These mistakes of using the thinking and vocabulary of inanimate objects and the distortion of time when talking about people has very significant sources that need to be described in order to overcome them.

The first mistaken belief flows from our very strong individual desire to ‘know and control’ our lives. We want the feeling that doing a - leads to b. The simpler the better. Theory takes precedent over reality and experimentation.

The second mistaken belief flows from what we learned was standardization is the basis of success. We have been told, taught and indoctrinated into believing this. Our schools, universities, and society as a whole sells this idea. Generalizations in place of individual uniqueness.

The third source of our mistaken belief comes from science itself. Until quite recently they believed that ‘a leads to b’ - - in all areas. They used the same ‘logic’ of the natural sciences to describe human behavior

( those capable of speech). Over the last 20 years of so the paradigm rock - person equivalent has grown not only ragged around the edges but also empirically null and void.

The fourth source of our mistaken beliefs is based on the idea that events can not be divorced from the ongoing context of time\eternity. The meaning of any event can only be found within the context of time. To relate to any event without time is to do violence to the fabric of multileveled religious reality.


These four ideas\myths form a tyranny of beliefs that prevent the necessary flexibility needed to overcome individual problems.

What has begun (and only begun) to replace these scientifically invalid rules

of causation/prediction/control and inappropriate ideas/myths of the standardization of people with two very basic religious tenets: people have freedom of choice - and use it - therefore they are unpredictable. The second tenet is that every individual is unique in both ability and style of doing/talking (and this too prevents meaningful generalizations).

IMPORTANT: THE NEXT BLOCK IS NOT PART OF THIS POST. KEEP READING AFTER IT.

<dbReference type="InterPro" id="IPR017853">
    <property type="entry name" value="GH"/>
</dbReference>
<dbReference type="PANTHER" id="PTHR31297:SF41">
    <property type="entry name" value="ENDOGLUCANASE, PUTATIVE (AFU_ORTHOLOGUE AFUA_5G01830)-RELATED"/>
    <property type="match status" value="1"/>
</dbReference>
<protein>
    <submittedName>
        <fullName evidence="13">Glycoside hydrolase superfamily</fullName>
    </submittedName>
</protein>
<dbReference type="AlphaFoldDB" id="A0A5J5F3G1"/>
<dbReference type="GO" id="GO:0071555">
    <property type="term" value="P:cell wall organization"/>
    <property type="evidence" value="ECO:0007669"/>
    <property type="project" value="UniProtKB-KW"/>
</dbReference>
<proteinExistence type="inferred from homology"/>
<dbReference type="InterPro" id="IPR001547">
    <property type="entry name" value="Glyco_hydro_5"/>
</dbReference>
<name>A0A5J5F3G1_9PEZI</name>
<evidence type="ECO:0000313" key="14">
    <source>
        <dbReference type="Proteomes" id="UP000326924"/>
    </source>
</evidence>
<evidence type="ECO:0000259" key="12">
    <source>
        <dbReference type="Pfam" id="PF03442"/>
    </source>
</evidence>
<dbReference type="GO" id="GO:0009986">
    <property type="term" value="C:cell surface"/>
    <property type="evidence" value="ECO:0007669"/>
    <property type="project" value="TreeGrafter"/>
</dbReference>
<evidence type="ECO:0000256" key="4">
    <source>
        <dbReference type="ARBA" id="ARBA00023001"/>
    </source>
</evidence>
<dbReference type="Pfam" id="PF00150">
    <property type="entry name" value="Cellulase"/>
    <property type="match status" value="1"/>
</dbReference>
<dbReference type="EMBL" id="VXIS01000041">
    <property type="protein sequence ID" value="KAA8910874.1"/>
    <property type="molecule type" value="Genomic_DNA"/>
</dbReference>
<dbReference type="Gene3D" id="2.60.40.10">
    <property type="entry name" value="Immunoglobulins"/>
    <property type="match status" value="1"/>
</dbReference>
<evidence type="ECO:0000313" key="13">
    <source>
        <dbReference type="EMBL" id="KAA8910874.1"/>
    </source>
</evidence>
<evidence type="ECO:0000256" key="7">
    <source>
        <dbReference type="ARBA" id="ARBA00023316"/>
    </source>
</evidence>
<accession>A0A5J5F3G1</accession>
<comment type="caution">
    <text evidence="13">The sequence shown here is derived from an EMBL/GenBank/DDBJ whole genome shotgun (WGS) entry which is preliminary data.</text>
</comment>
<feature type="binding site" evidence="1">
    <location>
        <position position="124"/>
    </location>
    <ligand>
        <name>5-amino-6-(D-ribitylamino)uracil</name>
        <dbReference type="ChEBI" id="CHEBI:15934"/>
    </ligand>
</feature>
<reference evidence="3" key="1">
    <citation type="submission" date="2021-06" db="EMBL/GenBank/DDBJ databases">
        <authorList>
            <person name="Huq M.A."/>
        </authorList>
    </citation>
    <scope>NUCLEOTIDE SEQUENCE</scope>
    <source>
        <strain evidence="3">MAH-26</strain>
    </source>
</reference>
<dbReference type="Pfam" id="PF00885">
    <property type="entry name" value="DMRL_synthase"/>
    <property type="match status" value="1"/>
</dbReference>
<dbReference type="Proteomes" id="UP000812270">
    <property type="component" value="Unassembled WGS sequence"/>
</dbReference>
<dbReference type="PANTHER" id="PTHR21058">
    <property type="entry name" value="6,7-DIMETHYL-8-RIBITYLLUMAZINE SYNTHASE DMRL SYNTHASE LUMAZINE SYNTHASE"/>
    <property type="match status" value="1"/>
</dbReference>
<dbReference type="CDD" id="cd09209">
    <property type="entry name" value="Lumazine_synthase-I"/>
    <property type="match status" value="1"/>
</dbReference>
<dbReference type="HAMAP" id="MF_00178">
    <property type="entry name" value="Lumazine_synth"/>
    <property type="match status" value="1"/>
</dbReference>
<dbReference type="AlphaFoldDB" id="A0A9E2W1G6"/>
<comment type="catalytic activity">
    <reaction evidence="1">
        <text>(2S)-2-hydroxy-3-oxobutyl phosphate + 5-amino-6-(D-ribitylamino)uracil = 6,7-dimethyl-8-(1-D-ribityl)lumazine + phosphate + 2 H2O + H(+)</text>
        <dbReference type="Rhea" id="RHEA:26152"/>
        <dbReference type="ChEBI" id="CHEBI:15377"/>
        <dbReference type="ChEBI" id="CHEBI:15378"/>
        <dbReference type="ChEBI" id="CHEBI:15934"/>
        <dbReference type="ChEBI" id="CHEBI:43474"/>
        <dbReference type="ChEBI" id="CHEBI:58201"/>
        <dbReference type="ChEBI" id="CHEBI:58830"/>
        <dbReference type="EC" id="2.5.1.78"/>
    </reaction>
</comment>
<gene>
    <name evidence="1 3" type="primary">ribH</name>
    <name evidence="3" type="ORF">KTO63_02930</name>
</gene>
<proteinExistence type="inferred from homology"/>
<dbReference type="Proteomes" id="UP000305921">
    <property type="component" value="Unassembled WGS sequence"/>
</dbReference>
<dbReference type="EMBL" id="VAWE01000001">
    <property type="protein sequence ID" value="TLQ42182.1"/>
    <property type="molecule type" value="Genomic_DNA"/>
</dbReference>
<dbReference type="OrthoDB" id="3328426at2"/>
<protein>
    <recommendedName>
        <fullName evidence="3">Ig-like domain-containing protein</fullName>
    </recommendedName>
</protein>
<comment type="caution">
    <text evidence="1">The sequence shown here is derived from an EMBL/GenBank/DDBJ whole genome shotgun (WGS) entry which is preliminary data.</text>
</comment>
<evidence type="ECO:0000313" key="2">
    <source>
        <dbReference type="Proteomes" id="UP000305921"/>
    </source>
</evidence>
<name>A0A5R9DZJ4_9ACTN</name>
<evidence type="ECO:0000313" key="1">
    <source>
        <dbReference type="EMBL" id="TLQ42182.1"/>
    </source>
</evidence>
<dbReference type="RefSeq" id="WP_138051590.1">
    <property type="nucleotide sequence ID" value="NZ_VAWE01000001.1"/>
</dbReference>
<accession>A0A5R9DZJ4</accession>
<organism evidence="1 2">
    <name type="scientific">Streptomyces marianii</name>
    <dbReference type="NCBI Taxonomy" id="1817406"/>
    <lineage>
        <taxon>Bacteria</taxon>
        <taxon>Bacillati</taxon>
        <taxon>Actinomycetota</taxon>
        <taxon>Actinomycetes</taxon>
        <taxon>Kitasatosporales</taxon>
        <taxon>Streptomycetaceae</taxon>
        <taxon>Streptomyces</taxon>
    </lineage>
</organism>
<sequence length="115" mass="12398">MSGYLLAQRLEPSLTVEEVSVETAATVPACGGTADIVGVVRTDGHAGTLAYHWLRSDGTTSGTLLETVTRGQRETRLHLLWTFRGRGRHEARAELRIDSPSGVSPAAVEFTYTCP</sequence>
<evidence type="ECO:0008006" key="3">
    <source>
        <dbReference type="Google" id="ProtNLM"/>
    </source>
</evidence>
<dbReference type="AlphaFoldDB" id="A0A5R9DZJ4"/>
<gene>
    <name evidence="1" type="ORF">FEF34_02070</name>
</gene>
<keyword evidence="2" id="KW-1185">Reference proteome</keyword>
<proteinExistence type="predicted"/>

A word in favor of standardization and generalizations. Torah is steeped in generalizations. Do good. Believe in God. Honor your parents. Etc. etc.. These are goals and directions to move in. Many times these standard goals and standard methods of implementation succeed. When something works - - continue doing it. The need for uniqueness starts in the personal implementation of these general goals that do not lead to the desired outcomes. Most problems - non goal achievement or personal pain and questioning - start when generalizations do not allow for the needed unique solutions. We believe the goal is never wrong, but rather program being used has not honored this persons unique potential to come to fruition.

Table Two represents the continued belief in an explanation that does not work in reality. The goal is not in question - but our rigid adherence to non-productive techniques.
















Frustration and blaming are the signs that something is not working in spite of correct goals and repeated efforts. These difficult emotions are signals that a change is necessary and should not be avoided but rather used as a spring board to do something different. The solution to this paradigm of ‘not working’ is not the abandonment of standard goals - Torah law. But rather we must implement unique solutions that draw upon these two basic religious tenets so often overlooked or subjugated to our mistaken beliefs: freedom of choice and exploitation unique skills of the individual. The solution to standard programs that don’t work - is DO SOMETHING DIFFERENT. Flexibility in techniques is the beginning of a solution that can lead to the implementation of sacred goals.